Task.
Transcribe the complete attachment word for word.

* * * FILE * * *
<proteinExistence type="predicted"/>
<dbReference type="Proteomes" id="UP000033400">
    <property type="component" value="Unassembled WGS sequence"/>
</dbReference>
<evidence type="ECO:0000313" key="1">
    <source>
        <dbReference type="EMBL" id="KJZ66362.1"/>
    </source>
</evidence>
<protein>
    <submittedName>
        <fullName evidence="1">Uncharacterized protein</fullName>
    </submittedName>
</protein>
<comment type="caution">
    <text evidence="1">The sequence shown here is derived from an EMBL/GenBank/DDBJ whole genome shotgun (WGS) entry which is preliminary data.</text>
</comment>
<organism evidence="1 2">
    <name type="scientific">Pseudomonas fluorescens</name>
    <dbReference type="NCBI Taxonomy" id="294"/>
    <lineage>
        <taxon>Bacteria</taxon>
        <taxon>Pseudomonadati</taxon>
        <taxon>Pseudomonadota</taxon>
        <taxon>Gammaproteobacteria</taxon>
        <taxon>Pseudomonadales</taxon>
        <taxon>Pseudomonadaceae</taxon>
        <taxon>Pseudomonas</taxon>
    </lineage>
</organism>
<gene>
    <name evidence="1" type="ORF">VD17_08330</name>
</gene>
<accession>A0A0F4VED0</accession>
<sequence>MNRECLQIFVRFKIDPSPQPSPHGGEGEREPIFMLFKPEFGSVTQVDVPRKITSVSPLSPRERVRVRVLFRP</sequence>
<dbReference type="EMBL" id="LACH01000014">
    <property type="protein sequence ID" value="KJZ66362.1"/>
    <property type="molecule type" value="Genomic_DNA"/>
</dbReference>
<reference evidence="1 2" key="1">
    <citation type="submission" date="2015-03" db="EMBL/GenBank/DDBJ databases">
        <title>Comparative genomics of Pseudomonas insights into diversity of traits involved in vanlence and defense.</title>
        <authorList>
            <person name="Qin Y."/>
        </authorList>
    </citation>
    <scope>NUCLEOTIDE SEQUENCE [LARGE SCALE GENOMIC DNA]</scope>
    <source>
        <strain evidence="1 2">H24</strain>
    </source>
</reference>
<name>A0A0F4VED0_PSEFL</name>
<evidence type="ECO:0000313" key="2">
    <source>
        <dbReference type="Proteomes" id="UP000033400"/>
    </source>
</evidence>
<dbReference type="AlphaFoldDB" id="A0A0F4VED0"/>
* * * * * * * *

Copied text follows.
<proteinExistence type="predicted"/>
<dbReference type="Proteomes" id="UP000033400">
    <property type="component" value="Unassembled WGS sequence"/>
</dbReference>
<evidence type="ECO:0000313" key="1">
    <source>
        <dbReference type="EMBL" id="KJZ66362.1"/>
    </source>
</evidence>
<protein>
    <submittedName>
        <fullName evidence="1">Uncharacterized protein</fullName>
    </submittedName>
</protein>
<comment type="caution">
    <text evidence="1">The sequence shown here is derived from an EMBL/GenBank/DDBJ whole genome shotgun (WGS) entry which is preliminary data.</text>
</comment>
<organism evidence="1 2">
    <name type="scientific">Pseudomonas fluorescens</name>
    <dbReference type="NCBI Taxonomy" id="294"/>
    <lineage>
        <taxon>Bacteria</taxon>
        <taxon>Pseudomonadati</taxon>
        <taxon>Pseudomonadota</taxon>
        <taxon>Gammaproteobacteria</taxon>
        <taxon>Pseudomonadales</taxon>
        <taxon>Pseudomonadaceae</taxon>
        <taxon>Pseudomonas</taxon>
    </lineage>
</organism>
<gene>
    <name evidence="1" type="ORF">VD17_08330</name>
</gene>
<accession>A0A0F4VED0</accession>
<sequence>MNRECLQIFVRFKIDPSPQPSPHGGEGEREPIFMLFKPEFGSVTQVDVPRKITSVSPLSPRERVRVRVLFRP</sequence>
<dbReference type="EMBL" id="LACH01000014">
    <property type="protein sequence ID" value="KJZ66362.1"/>
    <property type="molecule type" value="Genomic_DNA"/>
</dbReference>
<reference evidence="1 2" key="1">
    <citation type="submission" date="2015-03" db="EMBL/GenBank/DDBJ databases">
        <title>Comparative genomics of Pseudomonas insights into diversity of traits involved in vanlence and defense.</title>
        <authorList>
            <person name="Qin Y."/>
        </authorList>
    </citation>
    <scope>NUCLEOTIDE SEQUENCE [LARGE SCALE GENOMIC DNA]</scope>
    <source>
        <strain evidence="1 2">H24</strain>
    </source>
</reference>
<name>A0A0F4VED0_PSEFL</name>
<evidence type="ECO:0000313" key="2">
    <source>
        <dbReference type="Proteomes" id="UP000033400"/>
    </source>
</evidence>
<dbReference type="AlphaFoldDB" id="A0A0F4VED0"/>